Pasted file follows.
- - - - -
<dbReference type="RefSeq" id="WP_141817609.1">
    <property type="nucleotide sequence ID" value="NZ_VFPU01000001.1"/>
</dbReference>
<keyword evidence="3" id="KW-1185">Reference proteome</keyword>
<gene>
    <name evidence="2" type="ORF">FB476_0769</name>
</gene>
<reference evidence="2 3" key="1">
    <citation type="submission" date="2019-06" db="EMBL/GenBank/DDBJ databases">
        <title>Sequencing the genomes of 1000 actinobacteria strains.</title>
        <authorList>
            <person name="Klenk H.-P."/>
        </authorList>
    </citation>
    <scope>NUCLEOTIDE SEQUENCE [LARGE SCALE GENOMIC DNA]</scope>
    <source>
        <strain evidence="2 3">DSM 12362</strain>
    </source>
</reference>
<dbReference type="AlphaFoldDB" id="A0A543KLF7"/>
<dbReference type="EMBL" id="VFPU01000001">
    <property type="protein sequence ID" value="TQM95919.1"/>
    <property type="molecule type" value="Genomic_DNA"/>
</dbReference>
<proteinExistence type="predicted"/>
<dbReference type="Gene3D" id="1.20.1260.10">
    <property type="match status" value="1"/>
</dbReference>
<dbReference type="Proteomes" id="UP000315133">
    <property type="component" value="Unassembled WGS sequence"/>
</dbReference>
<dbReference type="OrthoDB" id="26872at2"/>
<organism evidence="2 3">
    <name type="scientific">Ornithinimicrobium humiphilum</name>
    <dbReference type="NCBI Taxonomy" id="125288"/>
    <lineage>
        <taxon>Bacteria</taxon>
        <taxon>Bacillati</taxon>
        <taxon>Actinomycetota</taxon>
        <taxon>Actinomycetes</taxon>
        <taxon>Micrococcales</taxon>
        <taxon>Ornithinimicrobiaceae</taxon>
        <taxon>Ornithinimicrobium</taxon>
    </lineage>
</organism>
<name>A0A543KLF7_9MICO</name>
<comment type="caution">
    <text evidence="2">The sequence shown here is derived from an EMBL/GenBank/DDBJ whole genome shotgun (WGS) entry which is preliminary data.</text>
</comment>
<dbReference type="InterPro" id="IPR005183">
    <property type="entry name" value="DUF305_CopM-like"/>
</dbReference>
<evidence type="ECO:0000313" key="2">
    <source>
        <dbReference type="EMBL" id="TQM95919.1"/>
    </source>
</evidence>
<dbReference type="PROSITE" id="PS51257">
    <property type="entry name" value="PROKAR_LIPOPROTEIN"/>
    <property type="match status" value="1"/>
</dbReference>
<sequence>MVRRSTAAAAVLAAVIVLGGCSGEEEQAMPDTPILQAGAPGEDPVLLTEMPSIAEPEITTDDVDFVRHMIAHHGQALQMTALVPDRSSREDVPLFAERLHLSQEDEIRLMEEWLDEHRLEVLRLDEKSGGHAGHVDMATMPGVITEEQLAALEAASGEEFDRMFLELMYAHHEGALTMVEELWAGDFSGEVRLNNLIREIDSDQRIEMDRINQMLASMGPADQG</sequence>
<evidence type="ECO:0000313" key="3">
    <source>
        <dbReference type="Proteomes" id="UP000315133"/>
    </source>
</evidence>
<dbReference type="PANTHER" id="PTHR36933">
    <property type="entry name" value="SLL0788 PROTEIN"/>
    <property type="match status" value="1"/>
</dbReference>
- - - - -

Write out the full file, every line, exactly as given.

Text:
<dbReference type="RefSeq" id="WP_141817609.1">
    <property type="nucleotide sequence ID" value="NZ_VFPU01000001.1"/>
</dbReference>
<keyword evidence="3" id="KW-1185">Reference proteome</keyword>
<gene>
    <name evidence="2" type="ORF">FB476_0769</name>
</gene>
<reference evidence="2 3" key="1">
    <citation type="submission" date="2019-06" db="EMBL/GenBank/DDBJ databases">
        <title>Sequencing the genomes of 1000 actinobacteria strains.</title>
        <authorList>
            <person name="Klenk H.-P."/>
        </authorList>
    </citation>
    <scope>NUCLEOTIDE SEQUENCE [LARGE SCALE GENOMIC DNA]</scope>
    <source>
        <strain evidence="2 3">DSM 12362</strain>
    </source>
</reference>
<dbReference type="AlphaFoldDB" id="A0A543KLF7"/>
<dbReference type="EMBL" id="VFPU01000001">
    <property type="protein sequence ID" value="TQM95919.1"/>
    <property type="molecule type" value="Genomic_DNA"/>
</dbReference>
<proteinExistence type="predicted"/>
<dbReference type="Gene3D" id="1.20.1260.10">
    <property type="match status" value="1"/>
</dbReference>
<dbReference type="Proteomes" id="UP000315133">
    <property type="component" value="Unassembled WGS sequence"/>
</dbReference>
<dbReference type="OrthoDB" id="26872at2"/>
<organism evidence="2 3">
    <name type="scientific">Ornithinimicrobium humiphilum</name>
    <dbReference type="NCBI Taxonomy" id="125288"/>
    <lineage>
        <taxon>Bacteria</taxon>
        <taxon>Bacillati</taxon>
        <taxon>Actinomycetota</taxon>
        <taxon>Actinomycetes</taxon>
        <taxon>Micrococcales</taxon>
        <taxon>Ornithinimicrobiaceae</taxon>
        <taxon>Ornithinimicrobium</taxon>
    </lineage>
</organism>
<name>A0A543KLF7_9MICO</name>
<comment type="caution">
    <text evidence="2">The sequence shown here is derived from an EMBL/GenBank/DDBJ whole genome shotgun (WGS) entry which is preliminary data.</text>
</comment>
<dbReference type="InterPro" id="IPR005183">
    <property type="entry name" value="DUF305_CopM-like"/>
</dbReference>
<evidence type="ECO:0000313" key="2">
    <source>
        <dbReference type="EMBL" id="TQM95919.1"/>
    </source>
</evidence>
<dbReference type="PROSITE" id="PS51257">
    <property type="entry name" value="PROKAR_LIPOPROTEIN"/>
    <property type="match status" value="1"/>
</dbReference>
<sequence>MVRRSTAAAAVLAAVIVLGGCSGEEEQAMPDTPILQAGAPGEDPVLLTEMPSIAEPEITTDDVDFVRHMIAHHGQALQMTALVPDRSSREDVPLFAERLHLSQEDEIRLMEEWLDEHRLEVLRLDEKSGGHAGHVDMATMPGVITEEQLAALEAASGEEFDRMFLELMYAHHEGALTMVEELWAGDFSGEVRLNNLIREIDSDQRIEMDRINQMLASMGPADQG</sequence>
<evidence type="ECO:0000313" key="3">
    <source>
        <dbReference type="Proteomes" id="UP000315133"/>
    </source>
</evidence>
<dbReference type="PANTHER" id="PTHR36933">
    <property type="entry name" value="SLL0788 PROTEIN"/>
    <property type="match status" value="1"/>
</dbReference>